Chen Kenichi

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Chen Kenichi
Born (1956-01-05) January 5, 1956 (age 58)
Tokyo, Japan
Cooking style General Chinese and Sichuan
Education Tamagawa University

Chen Kenichi (陳建一 Chin Ken'ichi?, simplified Chinese: 陈建一; traditional Chinese: 陳建一; pinyin: Chén Jiànyī, born January 5, 1956 in Tokyo, Japan), whose name is often romanized Chin Kenichi in Japanese sources, is a chef best known for his role as the Iron Chef Chinese on the television series Iron Chef. Nicknamed "The Szechuan Sage", he wears a yellow outfit and rises into Kitchen Stadium holding a cleaver in his hand. He is the only Iron Chef to have held his position throughout the life of the show. He was born in Japan to ethnic Chinese father of Japanese nationality and his formal name is Ken'ichi Azuma (東 建一 Azuma Ken'ichi?).

Biography[edit]

Chen is the son of Chen Kenmin, who is regarded as the father of Sichuan cuisine in Japan. Chen's special dish, "Prawns in Chili Sauce" (Ebi Chili), is an adaptation of a dish that his father had introduced to Japan. As a result, Chen is often compared to his father on the series, with some saying that Iron Chef helped the son exceed the skills of his father.[1]

Iron Chef[edit]

Chen originally accepted his position on Iron Chef out of the need for a challenge, although the format of the show intrigued him. Even though he is the longest-serving Iron Chef and the only original Iron Chef, having been an Iron Chef for the series' six-year run, Chen has on several occasions considered leaving his position; among his reasons was the desire to tend to his restaurants, which had become booked every night since the show's start, as well as a bout of depression following the death of his mother.[citation needed] Ultimately, it was fellow Iron Chef Hiroyuki Sakai who convinced Chen to stay, with their agreement that should one leave the show, so would the other.

Because of his long tenure, Chen has fought more battles than any of the other Iron Chefs, at 92 battles. He won 67, lost 22, and tied 3. He also has a run of 14 consecutive victories, the longest of any Iron Chef. His most memorable dish was Chili Prawns.

Despite his excellent record on the show, Chen often appeared endearingly surprised and relieved at victory. Arguably, his win over Japanese-Italian-French "fusion"-style chef Juinichi Itoh in the yogurt battle exemplifies this. He was also remarkable for his frequent tasting of food, frequently dipping his ladle into steaming concoctions for sampling, only to place the same ladle back in the food. The commentators to the show referred to this practice in humor as Chen's "eating".

Memorable matches[edit]

Among his more memorable matches was one with challenger Dominique Corby of the Tour d'Argent, where, after the main battle (with foie gras as the theme ingredient) was fought to a tie, the overtime battle (with asparagus as the theme) also resulted in a tie — the only time that such an outcome occurred in the series. Rather than have Chen and Corby fight a second overtime battle, Chairman Kaga, the show's host, decreed that both contestants were the winners.

As with other Iron Chefs, Chen has "feuded" with a faction determined to take him down. In his case, he battled with the chefs of Heichinrou restaurant in Yokohama, defeating two of their number before finally losing to their head chef.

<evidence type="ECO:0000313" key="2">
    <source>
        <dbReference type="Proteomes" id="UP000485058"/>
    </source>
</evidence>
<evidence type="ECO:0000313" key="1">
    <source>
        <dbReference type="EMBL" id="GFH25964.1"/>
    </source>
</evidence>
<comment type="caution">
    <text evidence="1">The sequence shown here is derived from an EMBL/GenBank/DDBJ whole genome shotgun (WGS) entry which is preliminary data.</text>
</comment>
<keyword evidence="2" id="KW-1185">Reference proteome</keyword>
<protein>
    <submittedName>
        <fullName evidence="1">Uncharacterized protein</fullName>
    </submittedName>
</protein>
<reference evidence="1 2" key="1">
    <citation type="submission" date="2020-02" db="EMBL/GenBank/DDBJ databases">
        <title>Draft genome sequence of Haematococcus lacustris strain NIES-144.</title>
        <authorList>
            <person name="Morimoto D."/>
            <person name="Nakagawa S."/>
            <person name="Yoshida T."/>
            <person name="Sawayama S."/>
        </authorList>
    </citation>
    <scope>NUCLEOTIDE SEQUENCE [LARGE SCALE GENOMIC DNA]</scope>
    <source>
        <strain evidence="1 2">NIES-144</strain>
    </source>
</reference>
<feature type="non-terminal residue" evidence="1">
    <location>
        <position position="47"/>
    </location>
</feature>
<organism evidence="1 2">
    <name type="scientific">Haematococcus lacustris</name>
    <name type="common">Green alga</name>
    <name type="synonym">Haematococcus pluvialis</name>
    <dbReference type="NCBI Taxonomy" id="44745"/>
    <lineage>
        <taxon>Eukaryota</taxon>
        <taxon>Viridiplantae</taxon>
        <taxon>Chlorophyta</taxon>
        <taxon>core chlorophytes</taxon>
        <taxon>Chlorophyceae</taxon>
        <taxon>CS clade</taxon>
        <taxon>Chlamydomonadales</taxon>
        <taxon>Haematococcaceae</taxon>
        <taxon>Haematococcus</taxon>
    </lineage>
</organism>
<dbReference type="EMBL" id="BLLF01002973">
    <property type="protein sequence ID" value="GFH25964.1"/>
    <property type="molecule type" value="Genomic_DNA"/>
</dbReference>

• Takashi Saito (not to be confused with the baseball player), top apprentice of Chen Kenmin, and coach of Chen Kenichi. Chen beat his tutor in a prawn battle. Saito re-created Kenmin's original prawns in chili sauce, while Kenichi created his father's modern version of the dish (Canapé Style with ketchup).
  • Junichi Itoh, had one of the most interesting cooking styles in the world. He started French cooking at age 18 and left for France at age 28 to further his skills. However, he left for Italy three years later and joined Enoteca Pincchiori, the same place Masahiko Kobe was trained. At age 32, he began training at a top Japanese restaurant to learn Japanese style cuisine. When he was 35, he opened his restaurant Herle Quin in Tokyo, Japan. His French-Italian-Japanese fusion style cooking led Takeshi Kaga to ask him to be a challenger. Itoh accepted and went to Kitchen Stadium with Asako Kishi. To everyone's surprise he chose Chen Kenichi as the opponent, saying he is interested in Chinese cuisine, but had never been trained at it. Kaga chose a difficult theme ingredient, plain yoghurt. Itoh was smiling while Chen was under great pressure. However, according to Kishi's comments at the end, all of Itoh's dishes used the yoghurt as a supporting ingredient instead of the main focus of the dish. This resulted in all four judges voting for Chen. This was quite a surprise to Chen, who pointed to himself in disbelief.

Outside Iron Chef[edit]

Chen is an avid baseball fan and states that it would have been his choice to go professional but opted not to.[citation needed]

Outside of Iron Chef, Chen also runs the Shisen Hanten (四川飯店; lit. "Sichuan restaurant") group of restaurants located in Akasaka, Ikebukuro, and Roppongi in Tokyo, as well as Tokushima city in Tokushima Prefecture; Kure, Hiroshima; Matsuyama, Ehime; and Hakata-ku, Fukuoka. The restaurant was inherited from his father and he is currently the third to run it after his mother took over.

Footnotes[edit]

  1. ^ Interview with Asako Kishi, "Iron Chef:The Official Book" (Kaoru Hoketsu, translator) (Berkley Books, 2001)

See also[edit]

External links[edit]

Preceded by
Original
Iron Chef Chinese
October 17, 1993 - September 24, 1999
Succeeded by
Final